Jewish leaders caught off-guard by Netanyahu's switch on migrant deal

"[Passover] its not only a holiday that celebrates freedom of Jews from slavery but also recognition that Jews were refugees from Egypt seeking a better home in Israel.”

April 3, 2018 08:29
1 minute read.
African asylum seekers wait to apply for a visa in Bnei Brak, Israel

African asylum seekers wait to apply for a visa in Bnei Brak, Israel. (photo credit: MARC ISRAEL SELLEM/THE JERUSALEM POST)


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LOS ANGELES – Prominent organizations and figures in the US Jewish community were caught off-guard on Monday afternoon when Prime Minister Benjamin Netanyahu made a stunning about-face on an international agreement that would have sent thousands of African asylum- seekers from Israel to Western democracies.

Before Netanyahu announced his intention to suspend the deal, a litany of American-Jewish groups and persons hailed the arrangement brokered between Israel and the UN, describing it as a clear indication of the Jewish state’s “humane” and “compassionate” character.

No Gaza inquiry, Israeli Defense Minister Liberman says, April 1, 2018 (Reuters)Rabbi Marvin Hier, founder of the Simon Wiesenthal Center, said: “I think [Netanyahu] was right the first time.”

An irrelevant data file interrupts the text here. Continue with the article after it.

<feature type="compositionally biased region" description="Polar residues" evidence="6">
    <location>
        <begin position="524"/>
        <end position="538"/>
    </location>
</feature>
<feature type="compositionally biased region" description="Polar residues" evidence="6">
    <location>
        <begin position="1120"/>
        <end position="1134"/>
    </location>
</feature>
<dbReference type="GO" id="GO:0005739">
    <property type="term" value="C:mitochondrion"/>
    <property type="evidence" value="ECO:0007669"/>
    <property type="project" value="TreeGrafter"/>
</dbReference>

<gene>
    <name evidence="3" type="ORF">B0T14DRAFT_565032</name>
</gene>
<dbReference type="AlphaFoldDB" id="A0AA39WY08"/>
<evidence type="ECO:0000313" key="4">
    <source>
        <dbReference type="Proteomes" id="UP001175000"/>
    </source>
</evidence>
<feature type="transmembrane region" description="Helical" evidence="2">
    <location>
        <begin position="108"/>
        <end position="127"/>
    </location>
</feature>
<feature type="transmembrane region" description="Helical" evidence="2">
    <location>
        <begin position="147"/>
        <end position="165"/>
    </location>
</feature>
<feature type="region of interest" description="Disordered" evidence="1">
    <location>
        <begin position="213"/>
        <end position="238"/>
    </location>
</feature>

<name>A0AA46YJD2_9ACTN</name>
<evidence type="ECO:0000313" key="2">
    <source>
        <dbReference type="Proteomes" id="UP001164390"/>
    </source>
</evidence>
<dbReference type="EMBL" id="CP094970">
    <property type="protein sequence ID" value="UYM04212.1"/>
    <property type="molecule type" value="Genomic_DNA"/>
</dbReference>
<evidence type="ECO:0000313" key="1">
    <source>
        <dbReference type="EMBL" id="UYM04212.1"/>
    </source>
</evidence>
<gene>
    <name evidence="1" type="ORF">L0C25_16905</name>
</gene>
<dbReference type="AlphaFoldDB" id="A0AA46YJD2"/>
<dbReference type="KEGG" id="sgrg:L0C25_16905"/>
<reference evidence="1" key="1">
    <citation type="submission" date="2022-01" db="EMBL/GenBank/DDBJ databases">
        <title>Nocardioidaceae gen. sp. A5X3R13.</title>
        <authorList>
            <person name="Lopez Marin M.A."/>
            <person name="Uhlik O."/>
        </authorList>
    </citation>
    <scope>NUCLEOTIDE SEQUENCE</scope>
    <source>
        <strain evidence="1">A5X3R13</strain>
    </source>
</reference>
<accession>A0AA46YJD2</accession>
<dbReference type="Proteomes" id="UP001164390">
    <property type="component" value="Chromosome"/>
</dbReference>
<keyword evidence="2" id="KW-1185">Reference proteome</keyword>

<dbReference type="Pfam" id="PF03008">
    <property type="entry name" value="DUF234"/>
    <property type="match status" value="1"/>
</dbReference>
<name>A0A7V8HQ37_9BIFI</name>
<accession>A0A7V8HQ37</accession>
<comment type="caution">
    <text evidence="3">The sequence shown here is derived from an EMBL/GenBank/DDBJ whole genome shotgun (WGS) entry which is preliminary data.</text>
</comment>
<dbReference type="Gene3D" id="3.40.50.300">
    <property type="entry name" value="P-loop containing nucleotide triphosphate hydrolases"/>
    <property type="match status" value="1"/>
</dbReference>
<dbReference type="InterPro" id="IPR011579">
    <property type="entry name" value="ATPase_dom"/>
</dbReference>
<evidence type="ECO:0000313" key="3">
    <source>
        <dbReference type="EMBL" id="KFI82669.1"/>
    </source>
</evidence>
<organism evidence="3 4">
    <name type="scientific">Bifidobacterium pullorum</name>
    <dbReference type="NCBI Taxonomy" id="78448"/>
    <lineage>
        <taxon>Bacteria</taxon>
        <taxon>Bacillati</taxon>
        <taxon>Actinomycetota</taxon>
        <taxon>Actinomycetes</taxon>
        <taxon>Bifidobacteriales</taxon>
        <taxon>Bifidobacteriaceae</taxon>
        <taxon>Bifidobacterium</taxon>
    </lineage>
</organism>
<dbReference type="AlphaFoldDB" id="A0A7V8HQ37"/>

Hier told The Jerusalem Post: “This was a great opportunity and I hope [Netanyahu] rethinks it, and that [he] sticks with his first inclination.”

He said the deal had offered Israel a “viable solution” to the migrant crisis, which has plagued the government for several years.

Both Harvard Prof. Alan Dershowitz and Hier, along with three other well-respected Jewish leaders, had urged Netanyahu to reconsider the original deportation plan in a March 15 letter, warning of the “incalculable damage” to Israel’s reputation should he press ahead with the policy.

“We, a group of ardent Zionists, who have devoted our lives to defending the good name of the State of Israel and the Jewish people, write with urgent concern about the situation of the African asylum-seekers,” wrote the leaders who also included Abraham Foxman, the former national director of the Anti-Defamation League; Rabbi Irving “Yitz” Greenberg, a former chairman of the US Holocaust Memorial Council; and Rabbi Avi Weiss, a longtime activist and rabbi at the Hebrew Institute of Riverdale in New York.
15,000 protest the deportation of African migrants in south Tel Aviv, February 24, 2018 (Rebecca Montag)

The Anti-Defamation League did not hide their disappointment with Netanyahu’s back-pedal.

“We are disappointed that Prime Minister Benjamin Netanyahu has pulled back on implementing the deal announced earlier today on African asylum-seekers,” an ADL representative said. “We urge him to move ahead and implement the original UN plan. There’s no other alternative but to find an ethical and humane approach to resettle with the tens of thousands of refugees whose lives hang in the balance.”

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